Grading Of Aggregate And Grading Curves

This Article Covers What Is “Grading Of Aggregate” Maximum Size Of Aggregate, Sieve Analysis And Curves Etc.

Let’s Start With,

Grading Of Aggregate

  • Grading is the distribution of particles of a granular material among various size ranges, usually expressed in terms of cumulative percentage larger or smaller than each of a series of sizes of sieve openings, or the percentage between certain range of sieve openings.
  • ASTM C-33 grading requirements for coarse and fine aggregates.
  • There are several reasons for specifying grading limits and maximum aggregate size; the most important is their influence on workability and cost.
  • Different grading ranges has been specified for economical design.
  • Aggregates that do not have large deficiency or excess of any particular size produce most workable and economical concrete mixtures.
  • The effect of aggregate packing with particles of varying sizes is demonstrated.
  • Low void contents achieved by using smoothly graded coarse aggregates with suitable proportions of graded sand.
  • If there is not enough fine aggregate to fill the voids between coarse aggregate particles, the space must be filled with cement paste.
  • Such under-sanded mixtures also tend to be harsh and difficult to finish.
  • On the other hand, aggregate combinations with excessive amounts of fine aggregate or excessively fine sands may produce uneconomical concretes because of the larger surface area of finer particles, which requires additional cement.

Maximum Size of Aggregate

  • The maximum size of aggregate is conventionally designated by the sieve size on which 15 percent or more particles are retained.
  • Larger the maximum aggregate size, the smaller will be the surface area per unit volume which has to be covered by the cement paste of a given water-cement ratio.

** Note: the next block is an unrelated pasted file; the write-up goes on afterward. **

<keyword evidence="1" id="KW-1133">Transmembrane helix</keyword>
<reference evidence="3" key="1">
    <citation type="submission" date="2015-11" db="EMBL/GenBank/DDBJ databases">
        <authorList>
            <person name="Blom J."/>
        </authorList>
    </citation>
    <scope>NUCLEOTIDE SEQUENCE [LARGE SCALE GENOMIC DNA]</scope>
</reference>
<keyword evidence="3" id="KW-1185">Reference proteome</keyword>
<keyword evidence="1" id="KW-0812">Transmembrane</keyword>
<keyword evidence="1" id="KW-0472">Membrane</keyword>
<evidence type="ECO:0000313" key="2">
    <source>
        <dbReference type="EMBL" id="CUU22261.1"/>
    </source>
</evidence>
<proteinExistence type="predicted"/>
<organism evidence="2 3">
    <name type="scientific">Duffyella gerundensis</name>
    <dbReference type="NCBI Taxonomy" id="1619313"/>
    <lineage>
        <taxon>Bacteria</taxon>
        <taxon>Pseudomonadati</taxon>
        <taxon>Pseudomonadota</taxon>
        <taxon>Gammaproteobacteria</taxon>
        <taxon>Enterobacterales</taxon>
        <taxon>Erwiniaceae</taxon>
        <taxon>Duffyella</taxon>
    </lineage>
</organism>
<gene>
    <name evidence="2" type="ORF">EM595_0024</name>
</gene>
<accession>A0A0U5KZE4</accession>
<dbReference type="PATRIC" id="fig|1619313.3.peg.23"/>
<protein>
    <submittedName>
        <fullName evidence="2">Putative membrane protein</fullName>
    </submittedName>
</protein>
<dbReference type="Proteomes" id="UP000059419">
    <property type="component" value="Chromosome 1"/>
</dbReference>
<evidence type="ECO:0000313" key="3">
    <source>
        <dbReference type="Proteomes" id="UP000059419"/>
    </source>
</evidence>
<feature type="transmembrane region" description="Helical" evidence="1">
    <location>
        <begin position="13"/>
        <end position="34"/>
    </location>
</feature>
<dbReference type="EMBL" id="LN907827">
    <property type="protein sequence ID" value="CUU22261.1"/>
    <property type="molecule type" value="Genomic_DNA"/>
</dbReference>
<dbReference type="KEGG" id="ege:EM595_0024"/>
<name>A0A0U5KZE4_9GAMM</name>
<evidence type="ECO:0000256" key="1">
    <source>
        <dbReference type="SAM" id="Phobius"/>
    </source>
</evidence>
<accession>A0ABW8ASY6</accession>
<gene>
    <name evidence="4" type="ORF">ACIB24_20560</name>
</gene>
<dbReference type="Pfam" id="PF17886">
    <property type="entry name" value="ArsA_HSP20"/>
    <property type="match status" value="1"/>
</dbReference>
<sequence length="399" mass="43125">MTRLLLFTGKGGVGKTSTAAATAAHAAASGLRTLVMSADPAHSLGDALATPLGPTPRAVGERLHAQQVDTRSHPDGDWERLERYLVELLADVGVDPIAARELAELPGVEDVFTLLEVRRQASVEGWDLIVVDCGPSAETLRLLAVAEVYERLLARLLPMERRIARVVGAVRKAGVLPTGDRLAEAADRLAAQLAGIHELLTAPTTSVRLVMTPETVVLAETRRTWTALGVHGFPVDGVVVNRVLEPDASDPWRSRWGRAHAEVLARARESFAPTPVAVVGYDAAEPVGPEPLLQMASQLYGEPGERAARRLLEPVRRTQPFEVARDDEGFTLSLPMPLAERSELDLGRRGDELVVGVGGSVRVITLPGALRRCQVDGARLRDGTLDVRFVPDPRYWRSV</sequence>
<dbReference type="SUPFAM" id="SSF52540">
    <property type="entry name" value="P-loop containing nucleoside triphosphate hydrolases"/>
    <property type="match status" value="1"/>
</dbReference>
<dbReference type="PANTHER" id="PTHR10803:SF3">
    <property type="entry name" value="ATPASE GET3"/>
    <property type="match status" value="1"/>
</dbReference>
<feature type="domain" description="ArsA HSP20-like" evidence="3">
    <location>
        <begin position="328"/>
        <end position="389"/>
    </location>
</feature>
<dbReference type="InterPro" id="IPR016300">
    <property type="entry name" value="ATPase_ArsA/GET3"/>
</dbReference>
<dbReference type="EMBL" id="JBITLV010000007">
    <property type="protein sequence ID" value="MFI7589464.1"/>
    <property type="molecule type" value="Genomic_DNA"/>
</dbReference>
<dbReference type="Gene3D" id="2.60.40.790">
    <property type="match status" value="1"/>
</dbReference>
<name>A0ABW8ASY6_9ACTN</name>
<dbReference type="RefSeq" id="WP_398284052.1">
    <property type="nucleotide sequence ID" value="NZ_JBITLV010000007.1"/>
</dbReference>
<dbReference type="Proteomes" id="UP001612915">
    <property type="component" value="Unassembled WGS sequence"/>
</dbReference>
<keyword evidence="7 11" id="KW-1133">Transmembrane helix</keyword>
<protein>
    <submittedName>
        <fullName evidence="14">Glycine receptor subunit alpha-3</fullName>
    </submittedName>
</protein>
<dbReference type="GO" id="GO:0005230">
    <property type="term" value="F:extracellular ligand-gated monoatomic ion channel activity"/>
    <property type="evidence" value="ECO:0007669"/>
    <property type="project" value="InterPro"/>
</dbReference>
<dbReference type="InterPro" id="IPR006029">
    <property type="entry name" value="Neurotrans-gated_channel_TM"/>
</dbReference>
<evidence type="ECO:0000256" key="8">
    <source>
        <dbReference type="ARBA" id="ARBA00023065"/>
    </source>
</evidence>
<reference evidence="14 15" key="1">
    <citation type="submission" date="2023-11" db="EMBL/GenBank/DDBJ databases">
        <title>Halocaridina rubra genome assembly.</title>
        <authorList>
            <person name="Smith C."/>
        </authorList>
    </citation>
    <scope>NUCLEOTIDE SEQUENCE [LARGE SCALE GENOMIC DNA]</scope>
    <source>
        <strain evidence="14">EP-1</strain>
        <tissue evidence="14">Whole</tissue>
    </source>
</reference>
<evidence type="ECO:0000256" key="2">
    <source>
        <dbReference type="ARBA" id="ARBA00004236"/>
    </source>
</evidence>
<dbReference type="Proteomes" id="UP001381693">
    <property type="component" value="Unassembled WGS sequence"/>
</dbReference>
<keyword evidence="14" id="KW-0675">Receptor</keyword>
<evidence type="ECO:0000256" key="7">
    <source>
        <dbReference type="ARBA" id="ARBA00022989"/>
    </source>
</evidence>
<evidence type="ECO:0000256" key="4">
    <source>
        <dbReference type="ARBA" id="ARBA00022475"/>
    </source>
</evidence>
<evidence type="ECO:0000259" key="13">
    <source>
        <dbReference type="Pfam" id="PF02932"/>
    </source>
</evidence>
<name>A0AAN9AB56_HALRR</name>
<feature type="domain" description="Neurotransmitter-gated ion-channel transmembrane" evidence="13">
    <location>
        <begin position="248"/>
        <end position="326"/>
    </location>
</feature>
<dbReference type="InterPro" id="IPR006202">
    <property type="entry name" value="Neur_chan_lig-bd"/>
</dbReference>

• Price of cement may be 10 to 15 times as much as the price of aggregate, so any action that saves cement without reducing the strength and workability of concrete can result in significant economic benefit.
  • Maximum size of an aggregate is the smallest sieve that all of a particular aggregate must pass through. Nominal maximum size of an aggregate is the smallest sieve size through which the major portion of the aggregate must pass.
  • The nominal maximum-size sieve may retain 5% to 15% of the aggregate depending on the size number.
  • Amount of cement required decreases as the maximum size of coarse aggregate increases.

The maximum size of aggregate particles generally should not exceed:

  1. One-fifth the narrowest dimension of a concrete member.
  2. Three-quarters the clear spacing between reinforcing bars and between the reinforcing bars and forms.
  3. One-third the depth of slabs.

Sieve Gradation-Fine

Sieve NumberOpening Size (mm)
Grading Of Aggregate

Grading Curves

  • Charts are often used to show the results of a sieve analysis graphically.
  • The percent passing is usually plotted on the vertical axis, while the sieve sizes are plotted on the horizontal axis.
  • Upper and lower limits specified for the allowable percentage of material passing each sieve may also be included on the grading chart.

Typical Curves

Combined Grading

  • Aggregate sometimes analyzed using the combined grading of fine and coarse aggregate together, as they exist in a concrete mixture.
  • This provides a more thorough analysis of how the aggregates will perform in concrete.
  • Sometimes mid-sized aggregate, around the 9.5 mm (3⁄8 in.) size, is lacking in an aggregate supply, resulting in a concrete with high shrinkage properties, high water demand, poor workability, poor pumpability, and poor place ability.
  • Strength and durability may also affected.

Gap Grading Of Aggregate

  • In gap-graded aggregates certain particle sizes intentionally omitted.
  • For cast-in-place concrete, typical gap-graded aggregates consist of only one size of coarse aggregate with all the particles of fine aggregate able to pass through the voids in the compacted coarse aggregate.
  • Gap-graded mixes used in architectural concrete to obtain uniform textures in exposed-aggregate finishes.
  • They can also used in normal structural concrete because of possible improvements in some concrete properties, and to permit the use of local aggregate gradations.

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